Newly minted Mexico must innovate

March 12, 2014

MINT is the new BRIC, according to Fidelity, a Boston-based asset management firm. The term, referring to the rapidly developing and growing nations of Mexico, Indonesia, Nigeria and Turkey, has moved into popular economics courtesy of Jim O'Neill of Goldman Sachs, who coined the term BRIC to refer to the earlier upward mobility of Brazil, Russia, India and China. However, while Mexico has certainly moved into the top 15 nations in terms of growth of its GDP (gross domestic product), according to a study published in International Journal of Technology, Policy and Management it remains consistently among the weakest performers in the OECD (Organization for Economic Co-operation and Development) in terms of research and development.

Nora Cristina Holguin-Pando of the Saskatchewan Institute of Applied Science and Technology, in Canada, and colleagues at the University of Saskatchewan, point out that land, labor and capital were the drivers of the industrial revolution and the growth of economies during the twentieth century. However, knowledge creation and mobilization are what pushes growth in the 21st century. They suggest that this is proving a difficult transition for many developing nations and there are many speculative reasons why. However, it seems that a lack of a significant response to a national system of innovation in Mexico led to a much lower degree of progress and innovation through the early 2000s in that country. This emphasizes once again an apparent lack of trust between Mexican society and government and has been to its detriment in terms of R&D, despite the country's illumination to MINT status.

The researchers' analysis of Mexico's innovation limits suggests a far more linear progression that might be anticipated for a developing nation making a successful transition into a thriving knowledge economy to compete with those parts of the world that already made the transition. "The industry-government gap has to be addressed if transitioning economies are to develop and advance," the team suggests, their research highlighting the negative impact fundamental, structural gaps can have on a nation.

Explore further: Governing economic growth in the cloud

More information: Holguin-Pando, Nora Cristina. "Technology transfer in transitional economies: the case of Mexico" in Int. J. Technology, Policy and Management, 2014, 14, 111-132.

Related Stories

Governing economic growth in the cloud

November 14, 2012

Gross domestic product (GDP) can be boosted by cloud computing, the system in which remote computers on the Internet are used to store, manage and process data rather than the users' local machines. A report to be published ...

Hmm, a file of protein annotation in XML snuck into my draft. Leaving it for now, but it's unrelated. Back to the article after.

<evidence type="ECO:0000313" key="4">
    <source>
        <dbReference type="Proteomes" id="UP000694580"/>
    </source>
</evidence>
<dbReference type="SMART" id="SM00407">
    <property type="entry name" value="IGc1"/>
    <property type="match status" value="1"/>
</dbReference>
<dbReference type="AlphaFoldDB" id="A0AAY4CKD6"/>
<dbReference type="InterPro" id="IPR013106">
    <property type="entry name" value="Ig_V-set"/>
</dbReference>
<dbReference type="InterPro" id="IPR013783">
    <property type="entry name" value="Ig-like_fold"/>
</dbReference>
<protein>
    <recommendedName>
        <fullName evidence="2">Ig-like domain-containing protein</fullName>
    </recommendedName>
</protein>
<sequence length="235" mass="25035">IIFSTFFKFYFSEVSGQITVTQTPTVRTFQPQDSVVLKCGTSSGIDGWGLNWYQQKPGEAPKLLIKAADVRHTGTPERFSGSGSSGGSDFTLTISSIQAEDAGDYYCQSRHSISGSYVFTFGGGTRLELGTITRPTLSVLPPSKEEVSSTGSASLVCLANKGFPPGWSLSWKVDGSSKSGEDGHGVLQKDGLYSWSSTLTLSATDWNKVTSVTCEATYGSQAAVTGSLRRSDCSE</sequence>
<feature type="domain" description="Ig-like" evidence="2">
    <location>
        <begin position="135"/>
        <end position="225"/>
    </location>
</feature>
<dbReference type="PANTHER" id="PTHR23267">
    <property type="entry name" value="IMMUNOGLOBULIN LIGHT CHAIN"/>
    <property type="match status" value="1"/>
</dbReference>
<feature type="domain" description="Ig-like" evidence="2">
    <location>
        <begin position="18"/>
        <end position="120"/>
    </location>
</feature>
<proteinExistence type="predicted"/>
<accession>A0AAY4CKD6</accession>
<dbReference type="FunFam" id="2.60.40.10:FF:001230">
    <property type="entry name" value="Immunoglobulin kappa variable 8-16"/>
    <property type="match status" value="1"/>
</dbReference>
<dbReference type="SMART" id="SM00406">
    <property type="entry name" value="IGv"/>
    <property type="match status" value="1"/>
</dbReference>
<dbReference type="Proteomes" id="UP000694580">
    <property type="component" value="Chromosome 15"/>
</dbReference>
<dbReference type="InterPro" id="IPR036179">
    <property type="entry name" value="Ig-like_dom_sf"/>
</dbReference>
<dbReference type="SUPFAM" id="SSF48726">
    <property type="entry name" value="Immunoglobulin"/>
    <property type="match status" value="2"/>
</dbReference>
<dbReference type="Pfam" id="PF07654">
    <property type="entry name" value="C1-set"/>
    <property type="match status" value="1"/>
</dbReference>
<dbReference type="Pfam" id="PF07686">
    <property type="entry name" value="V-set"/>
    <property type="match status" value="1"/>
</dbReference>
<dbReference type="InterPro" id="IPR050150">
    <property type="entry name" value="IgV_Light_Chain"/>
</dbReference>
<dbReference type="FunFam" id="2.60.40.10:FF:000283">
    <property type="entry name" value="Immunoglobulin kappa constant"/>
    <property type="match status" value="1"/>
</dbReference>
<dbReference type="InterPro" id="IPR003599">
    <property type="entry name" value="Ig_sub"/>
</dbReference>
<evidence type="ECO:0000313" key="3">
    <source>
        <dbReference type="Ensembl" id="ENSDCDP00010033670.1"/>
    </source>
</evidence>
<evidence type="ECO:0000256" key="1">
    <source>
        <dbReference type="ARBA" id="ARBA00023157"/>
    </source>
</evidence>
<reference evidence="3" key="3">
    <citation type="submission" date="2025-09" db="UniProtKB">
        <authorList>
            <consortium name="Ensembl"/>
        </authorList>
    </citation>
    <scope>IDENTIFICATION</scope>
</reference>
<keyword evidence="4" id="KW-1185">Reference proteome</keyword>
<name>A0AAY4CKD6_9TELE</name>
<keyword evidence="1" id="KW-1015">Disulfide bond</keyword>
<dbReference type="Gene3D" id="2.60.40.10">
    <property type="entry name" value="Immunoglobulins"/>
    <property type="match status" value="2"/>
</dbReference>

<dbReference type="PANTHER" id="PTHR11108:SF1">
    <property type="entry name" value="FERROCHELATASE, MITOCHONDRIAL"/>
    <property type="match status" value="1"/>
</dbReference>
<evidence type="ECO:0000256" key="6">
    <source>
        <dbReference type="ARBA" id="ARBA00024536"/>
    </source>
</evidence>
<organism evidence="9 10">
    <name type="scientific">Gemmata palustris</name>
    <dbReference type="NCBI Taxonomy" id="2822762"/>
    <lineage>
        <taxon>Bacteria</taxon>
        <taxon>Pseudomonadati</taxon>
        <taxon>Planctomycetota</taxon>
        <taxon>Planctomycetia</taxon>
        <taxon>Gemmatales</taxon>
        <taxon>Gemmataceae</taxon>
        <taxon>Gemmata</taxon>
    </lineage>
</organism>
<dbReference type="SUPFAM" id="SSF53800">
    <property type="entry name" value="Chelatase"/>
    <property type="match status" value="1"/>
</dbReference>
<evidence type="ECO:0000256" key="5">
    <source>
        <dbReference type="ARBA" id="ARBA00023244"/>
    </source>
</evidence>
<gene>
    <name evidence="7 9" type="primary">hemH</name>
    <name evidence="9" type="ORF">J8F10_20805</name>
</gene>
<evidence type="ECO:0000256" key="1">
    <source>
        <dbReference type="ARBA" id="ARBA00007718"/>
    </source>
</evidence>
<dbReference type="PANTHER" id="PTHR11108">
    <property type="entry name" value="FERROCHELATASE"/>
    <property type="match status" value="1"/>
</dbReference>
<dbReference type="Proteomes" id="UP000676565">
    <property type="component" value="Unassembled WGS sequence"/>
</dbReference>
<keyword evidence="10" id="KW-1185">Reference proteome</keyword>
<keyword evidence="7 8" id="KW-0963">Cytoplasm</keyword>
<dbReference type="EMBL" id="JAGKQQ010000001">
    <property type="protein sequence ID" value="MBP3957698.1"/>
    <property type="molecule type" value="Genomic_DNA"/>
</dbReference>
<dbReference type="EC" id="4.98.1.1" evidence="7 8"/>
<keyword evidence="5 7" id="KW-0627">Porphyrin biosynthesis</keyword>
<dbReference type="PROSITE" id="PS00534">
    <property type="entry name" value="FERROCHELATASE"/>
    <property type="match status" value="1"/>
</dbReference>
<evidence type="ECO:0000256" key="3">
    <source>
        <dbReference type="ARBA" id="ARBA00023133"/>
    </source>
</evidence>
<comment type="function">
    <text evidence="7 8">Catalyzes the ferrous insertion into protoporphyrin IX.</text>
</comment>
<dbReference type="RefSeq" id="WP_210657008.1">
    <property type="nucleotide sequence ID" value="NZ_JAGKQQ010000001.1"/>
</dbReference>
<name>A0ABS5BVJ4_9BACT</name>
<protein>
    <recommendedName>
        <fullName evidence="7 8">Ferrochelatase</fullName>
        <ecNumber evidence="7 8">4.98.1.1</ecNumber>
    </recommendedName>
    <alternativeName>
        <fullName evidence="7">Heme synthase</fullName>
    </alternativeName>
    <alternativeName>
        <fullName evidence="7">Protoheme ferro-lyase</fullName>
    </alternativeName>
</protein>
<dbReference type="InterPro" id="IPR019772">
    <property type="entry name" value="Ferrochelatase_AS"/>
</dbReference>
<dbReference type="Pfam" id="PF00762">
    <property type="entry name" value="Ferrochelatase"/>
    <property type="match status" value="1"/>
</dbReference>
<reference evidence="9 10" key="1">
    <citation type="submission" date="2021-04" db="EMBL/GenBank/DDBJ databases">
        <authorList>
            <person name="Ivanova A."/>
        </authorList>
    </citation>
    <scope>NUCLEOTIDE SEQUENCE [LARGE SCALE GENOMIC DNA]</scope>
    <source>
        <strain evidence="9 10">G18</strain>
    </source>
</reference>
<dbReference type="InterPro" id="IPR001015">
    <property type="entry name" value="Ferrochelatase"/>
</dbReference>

Medal model predicts Winter Olympics leaders

November 28, 2013

Sochi on the Black Sea coast in Russia will host the XXII Olympic Winter Games and XI Paralympic Winter Games in 2014 which country will win what number of medals is open to debate. A study published in the International ...

Old age futures a concern in many countries

January 30, 2014

A new study finds that people in nations where the population is aging less swiftly, such as the U.S, are less likely to be worried about their old-age futures than those in parts of Europe and East Asia that are grappling ...

US lead in science and technology shrinking

February 6, 2014

The United States' (U.S.) predominance in science and technology (S&T) eroded further during the last decade, as several Asian nations—particularly China and South Korea—rapidly increased their innovation capacities. ...

Recommended for you

Who you gonna trust? How power affects our faith in others

October 6, 2015

One of the ongoing themes of the current presidential campaign is that Americans are becoming increasingly distrustful of those who walk the corridors of power – Exhibit A being the Republican presidential primary, in which ...

Ancient genome from Africa sequenced for the first time

October 8, 2015

The first ancient human genome from Africa to be sequenced has revealed that a wave of migration back into Africa from Western Eurasia around 3,000 years ago was up to twice as significant as previously thought, and affected ...

The hand and foot of Homo naledi

October 6, 2015

The second set of papers related to the remarkable discovery of Homo naledi, a new species of human relative, have been published in scientific journal, Nature Communications, on Tuesday, 6 October 2015.

Mexican site yields new details of sacrifice of Spaniards

October 9, 2015

It was one of the worst defeats in one of history's most dramatic conquests: Only a year after Hernan Cortes landed in Mexico, hundreds of people in a Spanish-led convey were captured, sacrificed and apparently eaten.


Please sign in to add a comment. Registration is free, and takes less than a minute. Read more

Click here to reset your password.
Sign in to get notified via email when new comments are made.